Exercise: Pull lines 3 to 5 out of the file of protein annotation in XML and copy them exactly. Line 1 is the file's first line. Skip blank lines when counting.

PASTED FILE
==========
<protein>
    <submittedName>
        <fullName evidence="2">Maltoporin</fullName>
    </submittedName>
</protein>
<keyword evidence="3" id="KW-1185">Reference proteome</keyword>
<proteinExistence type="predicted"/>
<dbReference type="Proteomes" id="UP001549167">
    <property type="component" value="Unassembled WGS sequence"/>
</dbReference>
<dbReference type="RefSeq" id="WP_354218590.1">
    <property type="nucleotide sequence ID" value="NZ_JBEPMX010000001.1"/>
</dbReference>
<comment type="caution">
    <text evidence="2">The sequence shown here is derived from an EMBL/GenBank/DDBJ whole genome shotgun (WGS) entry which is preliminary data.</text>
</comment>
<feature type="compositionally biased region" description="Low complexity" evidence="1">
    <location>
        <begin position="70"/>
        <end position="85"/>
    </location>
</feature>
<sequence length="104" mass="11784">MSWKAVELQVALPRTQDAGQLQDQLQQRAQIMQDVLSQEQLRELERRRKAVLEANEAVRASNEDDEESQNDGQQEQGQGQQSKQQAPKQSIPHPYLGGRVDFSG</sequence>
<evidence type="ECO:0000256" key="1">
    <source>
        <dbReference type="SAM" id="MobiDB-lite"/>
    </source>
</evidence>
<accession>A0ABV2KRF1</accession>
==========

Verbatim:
        <fullName evidence="2">Maltoporin</fullName>
    </submittedName>
</protein>